Thursday, September 8, 2011

Anton Chekhov's "The Duel"

If someone was just starting out as a writer and was looking for an example of a well-structured and clearly-formed novel, one that was easily analyzed and short enough to remember all of the important elements at once, I would recommend Anton Chekhov's "The Duel." It's actually a novella instead of a novel, but it's got all the pieces of long-form fiction you need to see as a beginning writer:

There is a complete story arc with rising action, surprising complications and a surprising resolution.

There is a large cast of characters, most of whom add contrast and have some kind of emotional stake in the primary conflict.

There is a clear three-act structure, if you're into that sort of thing. The story falls naturally into beginning/middle/end segments.

There are a variety of points of view.

There is dramatic action, emotional revelation, comedy and beautiful language.

I don't think that reading/writing short stories is a very good way to prepare a writer for the task of the novel, though most of us begin by trying to write short stories. So I've been keeping an eye open for short novels that would be good, clear examples of structure and craft. The problem is that most novels are too large and complex to be really easily understood at the level of mechanics and craft to be useful as a learning aid to beginners. "The Duel" is short enough to read in one day but long enough that the author had to do real work to sustain the reader's interest, to create enough complexity within the story to justify the length. All of the basic elements one could want in long-form fiction using a traditional structure are on view in Chekhov's novella.*

Possibly, when I was writing my first novel long ago, reading "The Duel" wouldn't have enlightened me about how a book is written because maybe without the experience of having struggled against a novel, one can't actually recognize the constituent parts of one. I don't know. But if I were going to teach an introductory course on writing a novel, "The Duel" would be the first required reading I'd give to the class.

I briefly considered Hemingway's The Old Man and the Sea to be a useful sort of "beginner's novel" in terms of structure and evident craft, but that novella has essentially just one character so it might be a bit too simple-minded an exemplar. Though the three-act structure is really obvious in it.

*This is not to say that "The Duel" is a 'simple' or 'basic' story. But the structure is simple enough to grasp, and open enough to adapt to other works. Which is the whole point of using examples, right?


  1. The Great Gatsby would also be a good one. Catcher in the Rye would not. Banana Yashimoto's Kitchen is a novella but it's writ so sideways that it might confuse a novice.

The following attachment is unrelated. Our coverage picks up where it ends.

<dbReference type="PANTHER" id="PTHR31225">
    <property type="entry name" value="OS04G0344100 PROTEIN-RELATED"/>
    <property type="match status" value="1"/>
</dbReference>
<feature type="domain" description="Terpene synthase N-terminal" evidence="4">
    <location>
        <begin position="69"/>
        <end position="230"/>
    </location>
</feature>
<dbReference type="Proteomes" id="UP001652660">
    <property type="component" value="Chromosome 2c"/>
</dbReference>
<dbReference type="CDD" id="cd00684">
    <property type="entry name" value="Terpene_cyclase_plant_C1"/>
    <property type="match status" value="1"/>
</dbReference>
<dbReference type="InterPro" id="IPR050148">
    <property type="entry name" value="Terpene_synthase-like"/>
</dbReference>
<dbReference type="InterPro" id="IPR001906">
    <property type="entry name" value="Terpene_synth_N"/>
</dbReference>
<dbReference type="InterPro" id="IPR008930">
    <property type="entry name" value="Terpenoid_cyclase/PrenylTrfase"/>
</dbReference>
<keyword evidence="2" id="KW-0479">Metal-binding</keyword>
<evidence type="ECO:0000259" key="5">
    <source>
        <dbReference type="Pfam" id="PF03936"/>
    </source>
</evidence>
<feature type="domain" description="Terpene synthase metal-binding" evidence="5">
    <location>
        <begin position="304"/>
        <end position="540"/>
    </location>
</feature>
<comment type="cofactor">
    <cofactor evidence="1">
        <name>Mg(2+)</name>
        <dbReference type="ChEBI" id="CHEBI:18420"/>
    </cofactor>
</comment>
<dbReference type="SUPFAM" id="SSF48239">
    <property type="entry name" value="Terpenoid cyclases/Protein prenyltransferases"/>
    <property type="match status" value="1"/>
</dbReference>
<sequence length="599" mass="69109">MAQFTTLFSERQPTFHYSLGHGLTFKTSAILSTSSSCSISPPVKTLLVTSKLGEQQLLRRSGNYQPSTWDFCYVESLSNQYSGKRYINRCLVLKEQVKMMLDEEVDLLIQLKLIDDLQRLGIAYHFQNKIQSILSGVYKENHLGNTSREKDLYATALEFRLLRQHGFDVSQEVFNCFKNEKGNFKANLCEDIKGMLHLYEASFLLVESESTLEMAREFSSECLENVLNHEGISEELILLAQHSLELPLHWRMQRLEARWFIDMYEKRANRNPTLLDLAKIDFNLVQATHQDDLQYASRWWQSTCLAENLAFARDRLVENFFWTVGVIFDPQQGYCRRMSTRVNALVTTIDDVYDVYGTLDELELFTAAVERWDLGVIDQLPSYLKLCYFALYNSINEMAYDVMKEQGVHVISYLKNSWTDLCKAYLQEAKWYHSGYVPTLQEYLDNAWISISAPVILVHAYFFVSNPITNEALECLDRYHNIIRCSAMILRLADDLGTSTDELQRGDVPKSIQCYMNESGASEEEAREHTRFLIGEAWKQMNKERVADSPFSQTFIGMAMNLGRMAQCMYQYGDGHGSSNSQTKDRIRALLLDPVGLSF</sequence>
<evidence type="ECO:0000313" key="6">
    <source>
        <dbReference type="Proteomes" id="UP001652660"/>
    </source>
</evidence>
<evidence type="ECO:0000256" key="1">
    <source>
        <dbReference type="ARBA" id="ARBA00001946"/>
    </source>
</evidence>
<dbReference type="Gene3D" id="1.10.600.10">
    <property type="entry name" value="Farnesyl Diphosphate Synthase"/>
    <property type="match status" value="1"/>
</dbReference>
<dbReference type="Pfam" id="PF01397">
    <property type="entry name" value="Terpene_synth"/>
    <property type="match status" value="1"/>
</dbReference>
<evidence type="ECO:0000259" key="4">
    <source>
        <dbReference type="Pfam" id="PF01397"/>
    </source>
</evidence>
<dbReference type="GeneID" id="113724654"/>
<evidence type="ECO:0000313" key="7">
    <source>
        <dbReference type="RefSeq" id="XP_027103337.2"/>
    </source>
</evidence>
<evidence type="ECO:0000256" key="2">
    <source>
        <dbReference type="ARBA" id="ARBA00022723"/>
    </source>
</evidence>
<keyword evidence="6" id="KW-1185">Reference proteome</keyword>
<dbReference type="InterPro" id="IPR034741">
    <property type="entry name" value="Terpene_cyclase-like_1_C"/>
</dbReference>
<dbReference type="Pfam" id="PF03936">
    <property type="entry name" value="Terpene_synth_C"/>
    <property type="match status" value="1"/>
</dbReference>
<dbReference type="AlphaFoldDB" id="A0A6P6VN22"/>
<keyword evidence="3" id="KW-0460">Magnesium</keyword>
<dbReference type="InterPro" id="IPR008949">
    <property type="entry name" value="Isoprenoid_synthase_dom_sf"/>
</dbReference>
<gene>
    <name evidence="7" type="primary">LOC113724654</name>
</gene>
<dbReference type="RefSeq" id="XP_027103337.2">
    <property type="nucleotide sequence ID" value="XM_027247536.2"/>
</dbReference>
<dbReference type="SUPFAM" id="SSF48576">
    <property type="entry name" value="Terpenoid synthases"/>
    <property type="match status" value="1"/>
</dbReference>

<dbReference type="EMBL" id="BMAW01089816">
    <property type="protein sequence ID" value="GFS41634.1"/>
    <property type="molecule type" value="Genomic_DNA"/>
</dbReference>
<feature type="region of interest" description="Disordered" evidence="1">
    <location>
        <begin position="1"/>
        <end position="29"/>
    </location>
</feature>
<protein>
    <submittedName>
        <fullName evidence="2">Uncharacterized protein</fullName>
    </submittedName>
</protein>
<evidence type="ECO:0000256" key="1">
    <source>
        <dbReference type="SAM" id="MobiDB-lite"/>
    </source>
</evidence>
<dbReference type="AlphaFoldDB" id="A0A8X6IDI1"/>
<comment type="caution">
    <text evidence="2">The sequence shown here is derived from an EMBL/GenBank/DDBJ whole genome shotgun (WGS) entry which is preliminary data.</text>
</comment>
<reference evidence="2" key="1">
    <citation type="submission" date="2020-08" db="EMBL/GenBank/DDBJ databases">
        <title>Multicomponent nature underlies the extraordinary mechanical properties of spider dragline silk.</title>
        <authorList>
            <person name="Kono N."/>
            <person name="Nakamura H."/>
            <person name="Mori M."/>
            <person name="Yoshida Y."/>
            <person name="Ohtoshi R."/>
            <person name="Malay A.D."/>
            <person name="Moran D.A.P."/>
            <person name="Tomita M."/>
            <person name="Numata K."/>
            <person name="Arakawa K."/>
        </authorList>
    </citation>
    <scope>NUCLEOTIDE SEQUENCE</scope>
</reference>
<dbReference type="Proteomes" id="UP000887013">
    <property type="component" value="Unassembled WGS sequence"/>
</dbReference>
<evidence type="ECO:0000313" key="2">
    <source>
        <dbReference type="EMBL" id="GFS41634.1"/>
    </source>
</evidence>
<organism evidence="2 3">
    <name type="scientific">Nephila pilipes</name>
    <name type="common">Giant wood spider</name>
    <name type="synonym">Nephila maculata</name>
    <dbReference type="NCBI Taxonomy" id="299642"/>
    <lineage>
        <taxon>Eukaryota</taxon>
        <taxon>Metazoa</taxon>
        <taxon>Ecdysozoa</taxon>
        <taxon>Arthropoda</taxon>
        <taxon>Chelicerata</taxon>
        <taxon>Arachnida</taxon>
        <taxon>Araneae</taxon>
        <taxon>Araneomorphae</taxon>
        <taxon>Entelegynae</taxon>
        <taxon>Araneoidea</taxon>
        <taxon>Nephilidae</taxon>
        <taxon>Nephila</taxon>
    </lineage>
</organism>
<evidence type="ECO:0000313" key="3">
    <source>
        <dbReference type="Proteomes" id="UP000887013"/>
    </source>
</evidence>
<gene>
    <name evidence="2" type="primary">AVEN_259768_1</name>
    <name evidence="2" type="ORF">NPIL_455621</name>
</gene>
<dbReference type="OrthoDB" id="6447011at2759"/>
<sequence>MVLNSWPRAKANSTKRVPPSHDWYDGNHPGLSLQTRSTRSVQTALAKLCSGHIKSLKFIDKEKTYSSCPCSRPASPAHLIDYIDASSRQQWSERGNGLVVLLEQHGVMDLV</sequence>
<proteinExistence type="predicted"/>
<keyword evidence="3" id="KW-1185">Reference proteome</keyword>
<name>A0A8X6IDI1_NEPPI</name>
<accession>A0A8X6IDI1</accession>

I've been trying to think of SF/F novellas that readily display all the basic elements of good fiction that can be applied to a full-length novel, but it's been a long time since I read any SF/F. Who Goes There? has a sturdy 3-act plot and a lot of characters and some interesting setting, being set in Antarctica and all. I read a good fantasy novella called Cinders a while back that could act as a primer on long-form writing.

  2. A fine adventure story in novella form is The Man Who Would Be King. The Awakening is a good character exploration. Either of those books would be good to study for a beginner.

  3. Tolstoy has some excellent novellas too! The Death of Ivan Ilyich is presented in a really straight forward way, from what I remember. Hadji Murad is pretty cool and more complex.

    Tolstoy, Tolstoy, Tolstoy

    I want to read The Duel, though.

  4. It's interesting where Chekhov puts the climax in "The Duel."

    Tolstoy, yeah! I thought about Ivan Ilytch, but it's been ages since I read it. I've never read Hadji Murad. But I just finished reading Vol 2 of the Complete Chekhov and I need something different before I pick up Vol 3, so maybe Tolstoy next?

  5. Maybe someone who's not Russian?

    Have you read any Gunter Grass? Can and Mouse? That has one of my favorite characters in it.

  6. I've read something like 6 or 8 Gunter Grass novels. I liked "Cat and Mouse" and "The Flounder" and "Dog Years" all more than I liked "The Tin Drum" but I think my favorite was "Local Anesthetic," which is a short early novel. I like Grass' use of magical realism in his novels from the 80s and 90s. I haven't touched any of his books since the one about the repatriation cemetary ("Headbirths" maybe?) and "Meeting at Telgte," which I read in 2005 or so.

    Actually, I have Tara Maya's "Conmergence" in my briefcase now, so that's probably my next read. Neither German nor Russian nor other Dead White Guy.

  7. Okay! But what about a book written in the 1800s and now the 2000s...! I mean the 19th and 21st centuries' have indeed different demands!

  8. "the 19th and 21st centuries have indeed different demands"

    No, they don't. They just have different years printed on their calendars. A solid narrative is a solid narrative. The basics of storytelling haven't been rewritten by the latest generation of writers. If Francine Prose and Lydia Davis and Daniyal Mueenuddin and Annie Proulx and Annie Dillard are reading Chekhov in 2011, that's enough of an endorsement for me.

  9. This is one I'd like to read, Scott.

    The Awakening is one I like to suggest because it was one I was given in college and it ended up helping me a lot in the mechanics of story intertwined with character and symbolism.


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